ofonorow wrote:It is my opinion that for heart disease, chronic scurvy, until it can be proven otherwise, that the absolute number of vitamin C molecules entering the blood is key. The research cited by Pauling in HTLLAFB shows that one molecule of ascorbate is required and used up creating one molecule? (strand?) of collagen.
Coordination of ascorbate with enzyme-bound iron would provide the necessary electrons in uncoupled reaction cycles to reactivate the enzyme (Figure 1), consistent with the observation that ascorbate is consumed stoichiometrically in uncoupled reaction cycles . Thus, the role of ascorbate is to keep the nonheme iron in the catalytically active, reduced state.
ofonorow wrote:Serdana, I'm wondering if this was posted in the wrong topic? That you meant to post or thought you were reading a DHA topic?
The reason for this post is to profer that 6 grams of liposomal might not be equivalent to say 12 grams of ordinary powder, because we are not certain whether the encapsulated vitamin C works its magic on Lp(a)-based plaques.
Furthermore, while we are seeing extraordinary "amplification effects" of True-liposomal versus infection, especially viral infection, so that Dr. Levy estimates from his clinical experience, that True-Liposomal may be 10 times more effective that IV/C directly into the vein - gram for gram.
I don't yet believe such an amplification works visa vis heart disease because at its core, heart disease is a collagen deficiency issue.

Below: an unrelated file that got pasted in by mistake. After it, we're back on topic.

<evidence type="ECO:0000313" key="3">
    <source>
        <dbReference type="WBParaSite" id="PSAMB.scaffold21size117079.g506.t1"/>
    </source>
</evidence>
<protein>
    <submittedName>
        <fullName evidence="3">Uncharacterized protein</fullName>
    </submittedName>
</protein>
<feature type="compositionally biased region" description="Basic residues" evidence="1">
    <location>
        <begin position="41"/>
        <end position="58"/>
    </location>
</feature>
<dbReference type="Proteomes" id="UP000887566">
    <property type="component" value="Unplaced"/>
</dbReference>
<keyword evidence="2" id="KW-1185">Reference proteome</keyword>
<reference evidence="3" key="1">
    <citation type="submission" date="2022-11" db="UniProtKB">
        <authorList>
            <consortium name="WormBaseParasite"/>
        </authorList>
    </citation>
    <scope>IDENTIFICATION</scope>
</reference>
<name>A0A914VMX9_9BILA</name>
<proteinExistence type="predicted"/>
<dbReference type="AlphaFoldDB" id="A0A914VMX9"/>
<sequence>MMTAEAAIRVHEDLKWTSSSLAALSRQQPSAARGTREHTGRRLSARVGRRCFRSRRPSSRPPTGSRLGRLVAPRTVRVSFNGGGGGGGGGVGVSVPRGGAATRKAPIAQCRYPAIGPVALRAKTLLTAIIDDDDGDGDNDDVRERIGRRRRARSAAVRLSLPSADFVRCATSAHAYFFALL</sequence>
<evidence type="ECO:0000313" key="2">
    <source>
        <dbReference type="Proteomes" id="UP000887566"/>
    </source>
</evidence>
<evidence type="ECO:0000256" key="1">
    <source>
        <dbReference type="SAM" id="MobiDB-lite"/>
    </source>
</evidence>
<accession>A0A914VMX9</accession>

The hydroxylation of proline and lysine residues by the collagen hydroxylases is coupled with a stoichiometric decarboxylation of 2-oxoglutarate. Ascorbate is virtually a specific requirement for these enzymes, but previous studies have demonstrated that it is not consumed during most catalytic cycles. Prolyl 4-hydroxylase and lysyl hydroxylase are known also to catalyze an uncoupled decarboxylation of 2-oxoglutarate in the absence of the peptide substrate. It is shown here that, unlike the complete hydroxylation reaction, the uncoupled decarboxylation reaction involves stoichiometric ascorbate consumption.
This stoichiometric ascorbate consumption was also seen when the rate of the uncoupled prolyl 4-hydroxylase reaction was enhanced by the addition of poly(L-proline). Since collagen hydroxylases may catalyze occasional uncoupled reaction cycles even in the presence of the peptide substrates, the main function of ascorbate in these reactions in vivo is suggested to be that of reactivating the enzymes after such uncoupled cycles.
samarkand wrote:I am interested in the debate re Liposomal and ordinary vitamin C powder.
My situation is 2 x 50% blockages and one unexpected recently fitted stent for a 90%+ blockage.
Currently I am taking liquid Liposomal C by DaVinci Laboratories of Vermont. Approx 4000 mg per day - started 2 weeks ago. Plus Lysine and Proline, and a number of other supplements recommended by an alternative MD.